On Thursday, the Kremlin disputed allegations that 700,000 Russians have departed the country since Moscow announced a mobilization drive to call up hundreds of thousands to fight in Ukraine. The effort was initiated to recruit hundreds of thousands of Russians to fight in Ukraine.
In a briefing with reporters, Kremlin spokesman Dmitry Peskov stated that he did not have exact figures for the number of people who had fled the country since President Vladimir Putin’s announcement of a “partial mobilization” on September 21. Peskov stated that he did not have access to such figures.
When asked about some estimates in Russian media that up to 700,000 Russians could have fled the country, Peskov responded, “I don’t think those numbers should be taken seriously.” This was in response to the question of whether or not those numbers should be taken seriously.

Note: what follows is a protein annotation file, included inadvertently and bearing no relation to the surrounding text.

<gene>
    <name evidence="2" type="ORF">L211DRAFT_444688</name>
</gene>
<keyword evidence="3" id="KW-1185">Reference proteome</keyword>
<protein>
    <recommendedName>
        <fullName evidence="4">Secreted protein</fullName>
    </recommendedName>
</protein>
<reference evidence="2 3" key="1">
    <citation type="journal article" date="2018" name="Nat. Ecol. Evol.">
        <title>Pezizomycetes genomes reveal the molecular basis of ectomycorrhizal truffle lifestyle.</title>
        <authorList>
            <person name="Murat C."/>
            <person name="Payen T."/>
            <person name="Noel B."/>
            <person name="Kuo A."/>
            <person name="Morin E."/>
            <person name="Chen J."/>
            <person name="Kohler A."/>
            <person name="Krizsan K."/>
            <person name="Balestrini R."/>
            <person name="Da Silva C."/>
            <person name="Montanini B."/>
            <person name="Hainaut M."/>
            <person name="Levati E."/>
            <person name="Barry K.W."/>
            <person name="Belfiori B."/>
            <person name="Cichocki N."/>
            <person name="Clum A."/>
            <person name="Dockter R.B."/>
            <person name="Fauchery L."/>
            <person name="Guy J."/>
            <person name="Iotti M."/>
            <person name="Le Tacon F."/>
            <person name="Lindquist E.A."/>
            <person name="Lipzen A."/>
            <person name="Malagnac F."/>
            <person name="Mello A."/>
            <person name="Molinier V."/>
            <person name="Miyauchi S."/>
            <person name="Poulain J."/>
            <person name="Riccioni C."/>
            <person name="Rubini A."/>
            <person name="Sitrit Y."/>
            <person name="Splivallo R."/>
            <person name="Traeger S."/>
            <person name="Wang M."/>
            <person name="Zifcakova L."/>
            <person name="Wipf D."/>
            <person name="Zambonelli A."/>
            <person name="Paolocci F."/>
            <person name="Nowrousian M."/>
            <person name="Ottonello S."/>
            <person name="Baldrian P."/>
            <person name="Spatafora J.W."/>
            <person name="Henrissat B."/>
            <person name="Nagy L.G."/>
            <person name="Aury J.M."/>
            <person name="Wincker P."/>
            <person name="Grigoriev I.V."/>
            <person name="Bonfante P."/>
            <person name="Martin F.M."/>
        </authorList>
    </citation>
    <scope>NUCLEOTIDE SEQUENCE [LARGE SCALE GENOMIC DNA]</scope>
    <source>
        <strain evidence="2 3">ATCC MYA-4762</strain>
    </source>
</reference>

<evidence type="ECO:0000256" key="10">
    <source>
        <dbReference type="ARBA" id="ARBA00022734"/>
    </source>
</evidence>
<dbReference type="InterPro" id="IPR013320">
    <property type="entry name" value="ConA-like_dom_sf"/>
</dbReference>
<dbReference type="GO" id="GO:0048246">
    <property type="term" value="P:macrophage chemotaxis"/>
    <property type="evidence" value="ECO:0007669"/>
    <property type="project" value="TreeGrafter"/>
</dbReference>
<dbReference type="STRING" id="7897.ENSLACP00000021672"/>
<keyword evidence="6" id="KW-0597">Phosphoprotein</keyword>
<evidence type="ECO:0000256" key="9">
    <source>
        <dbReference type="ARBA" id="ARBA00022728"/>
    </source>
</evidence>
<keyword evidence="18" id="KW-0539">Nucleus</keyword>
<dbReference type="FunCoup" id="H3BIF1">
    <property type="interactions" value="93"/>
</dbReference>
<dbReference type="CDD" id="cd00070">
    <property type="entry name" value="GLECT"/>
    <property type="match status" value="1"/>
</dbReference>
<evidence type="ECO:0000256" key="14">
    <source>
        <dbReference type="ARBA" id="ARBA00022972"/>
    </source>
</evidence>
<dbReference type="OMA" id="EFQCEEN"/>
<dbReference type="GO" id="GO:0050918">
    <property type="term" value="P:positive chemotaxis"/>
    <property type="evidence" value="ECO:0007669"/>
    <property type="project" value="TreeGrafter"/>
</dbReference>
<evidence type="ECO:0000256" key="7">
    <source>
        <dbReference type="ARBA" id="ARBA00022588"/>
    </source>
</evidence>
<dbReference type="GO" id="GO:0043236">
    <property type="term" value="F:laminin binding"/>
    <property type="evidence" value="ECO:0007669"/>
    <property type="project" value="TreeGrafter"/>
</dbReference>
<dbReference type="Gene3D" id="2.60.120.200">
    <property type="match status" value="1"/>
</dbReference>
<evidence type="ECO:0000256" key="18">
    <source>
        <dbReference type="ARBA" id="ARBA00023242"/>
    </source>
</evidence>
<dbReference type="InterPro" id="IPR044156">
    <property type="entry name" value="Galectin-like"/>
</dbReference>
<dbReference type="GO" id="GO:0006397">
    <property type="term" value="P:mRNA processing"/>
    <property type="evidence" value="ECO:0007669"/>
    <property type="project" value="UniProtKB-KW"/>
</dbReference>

“I don’t have the data, but they are obviously a far cry from what’s being claimed there,” she said.
It is estimated that tens of thousands of Russian citizens, the majority of whom are men of military age, have fled the country in an effort to avoid being drafted to serve in Ukraine. Following Putin’s declaration, Kazakhstan, Georgia, and Mongolia, all of which share land borders with Russia, reported an increase in the number of people crossing their borders with Russia.
It is difficult to gather accurate numbers on the number of people who have gone for good.
Since the beginning of the battle in February, which Russia refers to as a “special military operation,” Putin’s mobilization push has proven to be one of the most controversial measures that Moscow has made. As a result, protests have broken out in cities and regions all over the nation.